I’d like to briefly address in this post the fine line between the controlling spouse and the abusive one. The controlling partner can, you feel, cause you to behave in ways you don’t want to avoid his/her anger, but I’d suggest that the level of fear you feel in regards to your spouse’s displeasure differs between control and abuse.
First, if you are the victim of patriarchal violence, as addressed in Part II of this series, you need to get yourself out of your situation and to a safe place immediately. If you have been hit by a man who has raised his fist to you, you must get out. This blog does not apply to you.
Second, there are of course areas in any partnership which one person controls more than another. It’s quite possible that a spouse will be controlling of a piece of the relationship and be extremely pleasant and cooperative other parts. I have a friend whose husband is hopeless with money–really out to lunch. After a few mini-disasters, and some spectacular saves on my friend’s part, she controls the finances, no exceptions made. However my friend is supportive to her husband in many ways, and he is comfortable with her control and doesn’t feel threatened by it. Really, this is more cooperation than anything else.
There are arrangements, compromises and deals all couples make to grease the wheels of their relationship. I have one couple in my practice that I find to have quite a healthy and cooperative marriage. He has a couple needs that make him relatively high maintenance, and she services those needs. But he–never one to run if he can walk–described his scurried clean-up of the house when his wife called to tell him her airplane arrived early. He ran from room to room throwing clothes down the chute, shoving dishes in the dishwasher, and, finally, separating a week’s worth of mail into 3 equal piles, placed on the dining room table–neatly–as she liked it. He definitely moved his little tail–but he wasn’t afraid of her wrath.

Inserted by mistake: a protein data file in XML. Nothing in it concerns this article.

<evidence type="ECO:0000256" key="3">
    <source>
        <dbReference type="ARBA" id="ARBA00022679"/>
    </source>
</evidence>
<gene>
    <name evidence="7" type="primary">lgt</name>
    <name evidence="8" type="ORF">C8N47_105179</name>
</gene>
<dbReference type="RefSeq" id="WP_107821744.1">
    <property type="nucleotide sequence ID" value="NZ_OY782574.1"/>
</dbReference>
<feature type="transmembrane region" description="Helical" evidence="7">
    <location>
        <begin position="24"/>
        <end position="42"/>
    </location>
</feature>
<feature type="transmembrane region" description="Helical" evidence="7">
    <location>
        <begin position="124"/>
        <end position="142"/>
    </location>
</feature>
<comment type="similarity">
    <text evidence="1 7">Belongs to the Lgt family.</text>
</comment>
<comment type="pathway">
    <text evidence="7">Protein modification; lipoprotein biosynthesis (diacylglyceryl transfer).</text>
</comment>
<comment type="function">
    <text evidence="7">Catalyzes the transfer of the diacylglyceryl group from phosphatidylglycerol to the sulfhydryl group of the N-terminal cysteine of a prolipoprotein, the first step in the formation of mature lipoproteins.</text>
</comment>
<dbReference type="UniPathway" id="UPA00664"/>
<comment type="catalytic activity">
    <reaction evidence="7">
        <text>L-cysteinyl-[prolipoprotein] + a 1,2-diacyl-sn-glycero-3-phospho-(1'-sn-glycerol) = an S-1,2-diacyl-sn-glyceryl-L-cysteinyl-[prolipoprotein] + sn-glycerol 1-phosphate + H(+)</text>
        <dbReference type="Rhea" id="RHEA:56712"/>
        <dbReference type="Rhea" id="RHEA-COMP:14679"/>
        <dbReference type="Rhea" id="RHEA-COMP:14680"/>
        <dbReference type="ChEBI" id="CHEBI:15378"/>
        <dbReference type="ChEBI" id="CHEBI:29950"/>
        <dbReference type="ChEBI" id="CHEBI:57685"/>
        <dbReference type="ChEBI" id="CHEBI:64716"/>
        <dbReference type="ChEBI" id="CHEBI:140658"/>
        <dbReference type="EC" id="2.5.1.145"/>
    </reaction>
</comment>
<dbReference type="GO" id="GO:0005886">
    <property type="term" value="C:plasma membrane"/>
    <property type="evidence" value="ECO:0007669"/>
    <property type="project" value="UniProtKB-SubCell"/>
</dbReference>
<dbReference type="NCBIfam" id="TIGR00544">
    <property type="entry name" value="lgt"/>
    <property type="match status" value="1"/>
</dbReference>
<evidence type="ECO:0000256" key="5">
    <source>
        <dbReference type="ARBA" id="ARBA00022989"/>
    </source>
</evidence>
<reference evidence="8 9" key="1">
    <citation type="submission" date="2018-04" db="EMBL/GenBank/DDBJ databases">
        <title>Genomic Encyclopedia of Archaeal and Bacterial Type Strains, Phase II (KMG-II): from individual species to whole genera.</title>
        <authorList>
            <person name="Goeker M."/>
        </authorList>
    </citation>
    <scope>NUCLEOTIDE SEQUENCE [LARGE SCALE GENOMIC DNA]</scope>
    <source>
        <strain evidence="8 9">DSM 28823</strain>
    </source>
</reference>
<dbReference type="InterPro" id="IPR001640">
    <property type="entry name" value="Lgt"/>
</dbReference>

And that probably is the crux of the issue. If you don’t have that sickening feeling of fear when you perform tasks that affect your spouse, you’re probably out of abuse territory.
But the controlling spouse can instill a certain, lesser level of anxiety and/or fear in his/her partner, and once fear is a part of the relationship, it is a slippery slope from ‘simply’ controlling to downright abusive. Some of my comments in these posts apply to emotional abuse as well as to control.
Other helpful posts
- Emotional Abuse (http://rjoneslcsw.wordpress.com/page/4/)
- Emotional Abuse Quiz (http://compassionpower.com/EmotionalAbuseQuiz.php)